A Sham-Controlled Randomized Trial of Transcatheter Indirect Mitral Annuloplasty in Heart Failure Patients With Functional Mitral Regurgitation - REDUCE-FMR

Contribution To Literature:

The REDUCE-FMR trial showed that among patients with HF with dilated LVs and moderate to severe secondary MR, transcatheter mitral annuloplasty with the Carillon device significantly reduced the degree of MR at 1 year compared with sham controls.

Description:

The goal of the trial was to assess the safety and efficacy of transcatheter mitral annuloplasty in reducing regurgitant volumes among symptomatic heart failure (HF) patients with dilated left ventricles (LVs) and secondary mitral regurgitation (MR).

Study Design

Patients with HF and moderate to severe MR were randomized in a 2:1 fashion to transcatheter mitral annuloplasty with the Carillon device (n = 87) or a sham procedure (n = 33).

  • Total screened: 135
  • Total number of enrollees: 120
  • Duration of follow-up: 1 year

Inclusion criteria:

  • Dilated ischemic or nonischemic cardiomyopathy
  • Functional moderate to severe MR defined as: grade 2+, 3+ or 4+; New York Heart Association (NYHA) class II, III, or IV
  • LV ejection fraction (LVEF) ≤50%; 40-50% LVEF must be MR grade 3+/4+ AND NYHA class III/IV
  • LV end-diastolic dimension (LVEDD) >55 mm, or LVEDD/body surface area >3.0 cm/m2
  • Stable HF medication for ≥3 months

Exclusion criteria:

  • Hospitalization in past 3 months due to myocardial infarction (MI), coronary artery bypass grafting, or unstable angina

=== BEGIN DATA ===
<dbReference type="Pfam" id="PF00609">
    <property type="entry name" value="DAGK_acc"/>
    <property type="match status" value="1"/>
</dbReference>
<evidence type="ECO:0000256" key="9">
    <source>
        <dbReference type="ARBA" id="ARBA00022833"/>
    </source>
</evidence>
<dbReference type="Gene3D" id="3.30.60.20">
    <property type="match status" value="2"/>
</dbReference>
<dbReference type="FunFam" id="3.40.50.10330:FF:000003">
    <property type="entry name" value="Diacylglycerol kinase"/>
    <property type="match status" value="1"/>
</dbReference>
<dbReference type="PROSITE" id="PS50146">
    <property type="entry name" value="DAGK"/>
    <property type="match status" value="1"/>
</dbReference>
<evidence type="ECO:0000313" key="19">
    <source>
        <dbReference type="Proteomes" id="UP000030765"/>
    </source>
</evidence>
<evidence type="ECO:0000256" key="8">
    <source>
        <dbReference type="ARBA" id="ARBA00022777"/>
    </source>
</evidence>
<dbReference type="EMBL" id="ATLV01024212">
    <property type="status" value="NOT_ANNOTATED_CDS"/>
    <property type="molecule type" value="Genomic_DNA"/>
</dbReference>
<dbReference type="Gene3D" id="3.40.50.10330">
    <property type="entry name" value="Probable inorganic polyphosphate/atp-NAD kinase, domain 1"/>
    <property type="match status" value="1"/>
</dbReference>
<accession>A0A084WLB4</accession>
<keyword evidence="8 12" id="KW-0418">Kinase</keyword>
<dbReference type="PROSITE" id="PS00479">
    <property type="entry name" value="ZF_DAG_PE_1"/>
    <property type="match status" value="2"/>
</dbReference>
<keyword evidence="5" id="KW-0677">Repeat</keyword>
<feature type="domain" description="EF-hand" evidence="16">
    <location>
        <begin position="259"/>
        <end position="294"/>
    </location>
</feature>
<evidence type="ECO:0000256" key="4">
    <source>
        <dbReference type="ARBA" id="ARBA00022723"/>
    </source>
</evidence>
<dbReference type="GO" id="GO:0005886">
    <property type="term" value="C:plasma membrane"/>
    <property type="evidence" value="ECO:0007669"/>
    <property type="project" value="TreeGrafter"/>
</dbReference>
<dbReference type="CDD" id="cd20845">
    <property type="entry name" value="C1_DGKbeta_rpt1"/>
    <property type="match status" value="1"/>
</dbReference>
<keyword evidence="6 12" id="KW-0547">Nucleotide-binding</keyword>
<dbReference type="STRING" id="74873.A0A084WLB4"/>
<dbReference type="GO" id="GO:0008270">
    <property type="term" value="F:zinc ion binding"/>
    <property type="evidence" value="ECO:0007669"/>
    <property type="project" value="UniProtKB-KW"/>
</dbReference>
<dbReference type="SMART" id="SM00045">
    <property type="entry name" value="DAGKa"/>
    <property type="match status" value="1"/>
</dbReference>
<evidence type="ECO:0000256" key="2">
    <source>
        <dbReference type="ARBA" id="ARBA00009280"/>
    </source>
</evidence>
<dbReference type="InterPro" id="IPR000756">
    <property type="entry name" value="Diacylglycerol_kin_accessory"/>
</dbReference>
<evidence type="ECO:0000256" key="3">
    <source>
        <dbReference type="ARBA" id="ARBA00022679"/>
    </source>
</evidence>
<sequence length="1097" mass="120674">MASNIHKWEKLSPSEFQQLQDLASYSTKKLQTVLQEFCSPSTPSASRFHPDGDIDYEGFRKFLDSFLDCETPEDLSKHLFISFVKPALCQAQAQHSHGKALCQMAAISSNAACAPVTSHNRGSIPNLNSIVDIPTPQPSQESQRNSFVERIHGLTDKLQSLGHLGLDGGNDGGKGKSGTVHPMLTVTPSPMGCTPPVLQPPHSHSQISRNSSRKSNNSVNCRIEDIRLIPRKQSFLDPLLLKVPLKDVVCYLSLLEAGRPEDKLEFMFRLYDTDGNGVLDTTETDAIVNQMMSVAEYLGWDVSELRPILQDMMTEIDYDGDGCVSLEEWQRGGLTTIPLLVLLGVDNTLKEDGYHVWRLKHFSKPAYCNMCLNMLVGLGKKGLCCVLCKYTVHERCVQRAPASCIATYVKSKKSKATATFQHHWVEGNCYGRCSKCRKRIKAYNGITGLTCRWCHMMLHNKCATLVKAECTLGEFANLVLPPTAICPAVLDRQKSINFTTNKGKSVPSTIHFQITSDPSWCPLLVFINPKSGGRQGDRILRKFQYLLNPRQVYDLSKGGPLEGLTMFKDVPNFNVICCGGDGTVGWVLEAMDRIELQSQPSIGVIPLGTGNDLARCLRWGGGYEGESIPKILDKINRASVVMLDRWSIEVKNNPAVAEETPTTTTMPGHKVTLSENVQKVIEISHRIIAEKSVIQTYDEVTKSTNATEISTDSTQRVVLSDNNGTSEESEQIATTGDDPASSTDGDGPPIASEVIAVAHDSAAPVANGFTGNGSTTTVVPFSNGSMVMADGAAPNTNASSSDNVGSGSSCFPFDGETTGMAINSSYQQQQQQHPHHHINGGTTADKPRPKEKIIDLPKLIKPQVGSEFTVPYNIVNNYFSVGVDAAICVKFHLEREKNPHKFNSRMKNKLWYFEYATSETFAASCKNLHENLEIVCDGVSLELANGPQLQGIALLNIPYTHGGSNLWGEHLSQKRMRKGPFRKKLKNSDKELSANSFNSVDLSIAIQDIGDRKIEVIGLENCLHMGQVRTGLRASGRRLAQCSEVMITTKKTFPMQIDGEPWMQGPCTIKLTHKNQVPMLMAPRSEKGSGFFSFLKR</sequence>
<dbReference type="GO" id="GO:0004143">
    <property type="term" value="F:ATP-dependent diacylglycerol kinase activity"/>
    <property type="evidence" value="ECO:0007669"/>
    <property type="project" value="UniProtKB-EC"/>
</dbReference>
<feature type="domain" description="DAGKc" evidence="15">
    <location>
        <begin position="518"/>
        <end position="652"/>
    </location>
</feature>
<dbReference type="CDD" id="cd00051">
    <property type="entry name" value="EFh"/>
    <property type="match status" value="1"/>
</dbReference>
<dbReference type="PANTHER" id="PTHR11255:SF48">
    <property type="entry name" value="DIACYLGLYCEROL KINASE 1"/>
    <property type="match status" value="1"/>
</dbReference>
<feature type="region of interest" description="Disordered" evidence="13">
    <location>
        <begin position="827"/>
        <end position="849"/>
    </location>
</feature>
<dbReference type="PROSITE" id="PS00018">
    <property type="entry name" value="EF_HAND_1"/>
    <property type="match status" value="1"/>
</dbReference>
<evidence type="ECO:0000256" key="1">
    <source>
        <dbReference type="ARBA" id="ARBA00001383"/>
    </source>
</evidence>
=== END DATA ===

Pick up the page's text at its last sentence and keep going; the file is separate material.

• Hospitalization in past 30 days for coronary angioplasty or stent placement 
  • Expected to require any cardiac surgery within 1 year
  • Presence of coronary artery stent under the coronary sinus/great cardiac vein, in the implant target zone
  • Severe mitral annular calcification
  • Significant organic mitral valve pathology

Principal Findings:

The primary effectiveness endpoint, change in regurgitant volume at 1 year, for Carillon vs. sham control, was -7.1 vs. 3.3 ml (p = 0.03).

Secondary outcomes for Carillon vs. sham:

  • Death at 1 year: 12.6% vs. 15.2%
  • Procedure-related MI at 30 days: 3.5% vs. 3.0%
  • Cumulative major adverse event at 1 year: 16.1% vs. 18.2%
  • Change in regurgitant volume at 1 year, per protocol (n = 27): -12.5 vs. 1.3 ml, p = 0.06
  • Change in LV end-diastolic volume at 1 year: -8.6 vs. 6.5 ml, p = 0.06

Interpretation:

The results of this trial indicate that, among patients with HF with dilated LVs and moderate to severe secondary MR, transcatheter mitral annuloplasty with the Carillon device significantly reduced the degree of MR at 1 year compared with sham controls. Among patients with available data, there were also reductions noted in LV volumes. Procedural safety seemed reasonable in this small trial.

Functional MR is a tough condition to treat. This device uses a different approach than the MitraClip for MR reduction. The trial specifically enrolled patients with dilated LVs and used a percutaneous device (Carillon) that is inserted into the coronary sinus and reduces MR much like an annuloplasty band. Results from the ongoing CARILLON FDA pivotal randomized trial are awaited.

References:

Presented by Dr. Horst Sievert at the Transcatheter Cardiovascular Therapeutics meeting (TCT 2018), San Diego, CA, September 23, 2018.

Clinical Topics: Cardiac Surgery, Heart Failure and Cardiomyopathies, Invasive Cardiovascular Angiography and Intervention, Valvular Heart Disease, Aortic Surgery, Cardiac Surgery and Heart Failure, Cardiac Surgery and VHD, Acute Heart Failure, Interventions and Structural Heart Disease, Mitral Regurgitation

Keywords: TCT18, Transcatheter Cardiovascular Therapeutics, Cardiac Surgical Procedures, Cardiomyopathies, Coronary Sinus, Heart Failure, Heart Valve Diseases, Myocardial Infarction, Mitral Valve Annuloplasty, Mitral Valve Insufficiency, Percutaneous Coronary Intervention, Stents, Stroke Volume


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